Two Sides to Internet Sales Tax
Report gives objective analysis for small businesses and policymakers.
WASHINGTON – The SBA Office of Advocacy report entitled, An Analysis of Internet Sales Taxation and the Small Seller Exemption, analyzes the number of firms that will be affected by the small seller exemption (SSE) if current legislation passes and how much e-commerce is likely to be affected.
“This is a tough issue for small business owners. On one end of the spectrum, a small seller exemption would reduce burdens for small online retailers. On the other end, brick-and-mortar stores without an online presence would continue to collect sales taxes. This report gives pertinent information, so everything is out on the table for this important topic,” said Dr. Winslow Sargeant, Chief Counsel for Advocacy.
Highlights of the report include:
- With a $1 million SSE threshold, less than 2 percent of all non-store retailers would be required to remit sales taxes.
- With a $1 million SSE threshold, the total sales subject to the tax would account for 57 percent of online retail sales.
- On average, online retailers already collect sales taxes in 18 states representing 47 percent of total national and local sales taxes.
With the growth of online sales, policymakers introduced the Marketplace Fairness Act of 2013 to develop a tax policy framework for states and online retailers that is consistent and fair for all retailers. Through this potential legislation, all online retailers would benefit from a streamlined online tax system. The measure passed the Senate and a House bill awaits action.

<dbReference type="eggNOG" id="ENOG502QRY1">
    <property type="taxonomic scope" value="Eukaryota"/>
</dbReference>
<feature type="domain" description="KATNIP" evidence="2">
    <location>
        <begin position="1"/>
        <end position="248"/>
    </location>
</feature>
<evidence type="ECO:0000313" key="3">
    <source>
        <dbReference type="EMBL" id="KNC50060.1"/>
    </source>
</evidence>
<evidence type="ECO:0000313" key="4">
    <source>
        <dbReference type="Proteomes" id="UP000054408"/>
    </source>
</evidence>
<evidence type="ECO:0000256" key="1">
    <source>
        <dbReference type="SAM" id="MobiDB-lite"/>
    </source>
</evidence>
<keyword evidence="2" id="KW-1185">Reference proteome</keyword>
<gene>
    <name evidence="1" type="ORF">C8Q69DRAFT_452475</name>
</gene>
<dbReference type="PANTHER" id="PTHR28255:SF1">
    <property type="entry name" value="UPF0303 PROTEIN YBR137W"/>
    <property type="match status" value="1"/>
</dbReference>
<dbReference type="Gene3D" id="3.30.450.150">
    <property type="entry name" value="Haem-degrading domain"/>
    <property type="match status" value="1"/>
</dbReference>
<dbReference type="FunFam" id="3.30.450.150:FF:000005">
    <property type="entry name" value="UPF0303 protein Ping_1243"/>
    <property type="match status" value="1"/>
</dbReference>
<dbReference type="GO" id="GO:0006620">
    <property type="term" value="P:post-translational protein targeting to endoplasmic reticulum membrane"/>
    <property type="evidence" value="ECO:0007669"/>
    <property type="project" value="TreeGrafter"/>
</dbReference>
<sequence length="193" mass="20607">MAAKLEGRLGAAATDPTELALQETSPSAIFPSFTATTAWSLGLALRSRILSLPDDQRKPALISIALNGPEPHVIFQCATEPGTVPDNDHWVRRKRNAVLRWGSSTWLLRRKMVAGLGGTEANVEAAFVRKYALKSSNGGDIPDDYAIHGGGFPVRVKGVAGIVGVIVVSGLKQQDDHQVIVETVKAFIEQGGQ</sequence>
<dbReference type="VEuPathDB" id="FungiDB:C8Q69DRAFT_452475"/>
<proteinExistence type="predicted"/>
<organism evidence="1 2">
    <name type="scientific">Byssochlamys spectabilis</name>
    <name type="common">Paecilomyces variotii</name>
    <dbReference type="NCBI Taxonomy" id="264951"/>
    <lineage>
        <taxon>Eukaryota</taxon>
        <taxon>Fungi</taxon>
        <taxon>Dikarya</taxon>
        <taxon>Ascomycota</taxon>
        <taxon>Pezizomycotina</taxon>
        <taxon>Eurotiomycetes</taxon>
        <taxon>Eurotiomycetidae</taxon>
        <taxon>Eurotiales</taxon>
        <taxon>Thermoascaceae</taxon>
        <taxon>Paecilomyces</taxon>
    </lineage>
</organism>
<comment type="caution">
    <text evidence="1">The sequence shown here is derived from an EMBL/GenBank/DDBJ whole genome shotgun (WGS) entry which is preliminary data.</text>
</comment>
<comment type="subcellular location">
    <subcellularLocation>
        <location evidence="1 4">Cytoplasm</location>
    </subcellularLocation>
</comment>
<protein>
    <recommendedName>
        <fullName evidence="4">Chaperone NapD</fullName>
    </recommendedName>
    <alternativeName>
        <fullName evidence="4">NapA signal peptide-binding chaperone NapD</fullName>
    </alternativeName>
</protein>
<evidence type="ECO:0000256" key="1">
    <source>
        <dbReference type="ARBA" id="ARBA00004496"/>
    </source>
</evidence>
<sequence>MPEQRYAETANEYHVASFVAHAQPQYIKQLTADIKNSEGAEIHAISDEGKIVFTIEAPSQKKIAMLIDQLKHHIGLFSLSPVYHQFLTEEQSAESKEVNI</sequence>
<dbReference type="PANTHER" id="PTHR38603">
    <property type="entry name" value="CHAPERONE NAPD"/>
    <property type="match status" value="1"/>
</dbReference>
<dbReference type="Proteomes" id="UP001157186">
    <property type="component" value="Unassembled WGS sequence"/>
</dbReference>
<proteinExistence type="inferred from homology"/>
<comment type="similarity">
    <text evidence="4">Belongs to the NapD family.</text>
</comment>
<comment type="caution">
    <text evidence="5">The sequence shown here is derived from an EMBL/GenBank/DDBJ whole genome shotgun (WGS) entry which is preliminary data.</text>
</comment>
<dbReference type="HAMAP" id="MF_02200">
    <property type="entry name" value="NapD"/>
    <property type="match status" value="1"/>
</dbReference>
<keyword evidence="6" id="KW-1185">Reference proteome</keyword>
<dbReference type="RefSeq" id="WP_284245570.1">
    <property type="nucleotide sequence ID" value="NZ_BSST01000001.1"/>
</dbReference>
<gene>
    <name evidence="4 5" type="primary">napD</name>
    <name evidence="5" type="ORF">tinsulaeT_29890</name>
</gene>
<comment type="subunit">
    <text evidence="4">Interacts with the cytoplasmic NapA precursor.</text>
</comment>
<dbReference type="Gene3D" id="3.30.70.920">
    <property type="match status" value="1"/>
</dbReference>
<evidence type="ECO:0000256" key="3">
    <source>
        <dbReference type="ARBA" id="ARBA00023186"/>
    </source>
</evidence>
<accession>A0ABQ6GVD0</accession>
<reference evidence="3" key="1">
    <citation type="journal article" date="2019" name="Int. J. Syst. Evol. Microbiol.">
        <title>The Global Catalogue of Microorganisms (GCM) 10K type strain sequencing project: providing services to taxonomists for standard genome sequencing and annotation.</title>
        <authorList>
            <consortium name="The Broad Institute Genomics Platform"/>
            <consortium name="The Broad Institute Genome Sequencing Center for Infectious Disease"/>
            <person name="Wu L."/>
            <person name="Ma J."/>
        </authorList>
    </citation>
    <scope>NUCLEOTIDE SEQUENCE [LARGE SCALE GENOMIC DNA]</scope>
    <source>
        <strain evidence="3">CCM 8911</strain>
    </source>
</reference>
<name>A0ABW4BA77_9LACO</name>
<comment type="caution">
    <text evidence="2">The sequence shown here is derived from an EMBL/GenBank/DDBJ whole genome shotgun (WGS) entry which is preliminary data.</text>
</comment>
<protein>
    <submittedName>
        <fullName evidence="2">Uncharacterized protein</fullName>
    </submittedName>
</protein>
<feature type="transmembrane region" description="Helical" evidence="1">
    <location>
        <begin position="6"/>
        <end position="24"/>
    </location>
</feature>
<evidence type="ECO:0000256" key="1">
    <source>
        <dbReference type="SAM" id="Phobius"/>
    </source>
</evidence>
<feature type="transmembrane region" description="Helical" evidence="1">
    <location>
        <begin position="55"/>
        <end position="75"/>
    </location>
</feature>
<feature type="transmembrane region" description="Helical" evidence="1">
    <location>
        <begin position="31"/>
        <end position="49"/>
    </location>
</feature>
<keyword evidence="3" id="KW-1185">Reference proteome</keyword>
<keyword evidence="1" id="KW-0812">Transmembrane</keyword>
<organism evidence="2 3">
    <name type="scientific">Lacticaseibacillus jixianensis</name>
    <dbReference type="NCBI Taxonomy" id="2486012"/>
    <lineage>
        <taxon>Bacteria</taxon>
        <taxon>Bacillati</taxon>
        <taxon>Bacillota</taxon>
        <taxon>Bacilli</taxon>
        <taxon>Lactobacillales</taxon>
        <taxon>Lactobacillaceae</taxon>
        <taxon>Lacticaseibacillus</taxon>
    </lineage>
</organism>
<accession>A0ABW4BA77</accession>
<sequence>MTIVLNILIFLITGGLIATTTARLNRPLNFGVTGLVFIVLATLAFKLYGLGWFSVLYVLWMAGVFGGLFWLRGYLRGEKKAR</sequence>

The full report is available on the Office of Advocacy website at www.sba.gov/advocacy/7540/758295.
Background: Nationally, sales taxes contribute nearly one-third of all state taxes and nearly one-quarter of all state and local taxes. In 2012, state sales taxes brought in $243 billion. For the study, the researchers acquired the Top 500 and Second 500 databases compiled by Internet Retailer magazine and evaluated the proportion of firms that would fall above and below the SSE proposed in the Marketplace Fairness Act of 2013.
The Office of Advocacy of the U.S. Small Business Administration (SBA) is an independent voice for small business within the federal government. The presidentially appointed and Senate confirmed Chief Counsel for Advocacy advances the views, concerns and interests of small business before Congress, the White House, federal agencies, federal courts and policymakers. Regional advocates and an office in Washington, D.C., support the Chief Counsel’s efforts. For more information, visit www.sba.gov/advocacy, call (202) 205-6533 or get updates on Twitter (@AdvocacySBA) or Facebook at www.facebook.com/AdvocacySBA.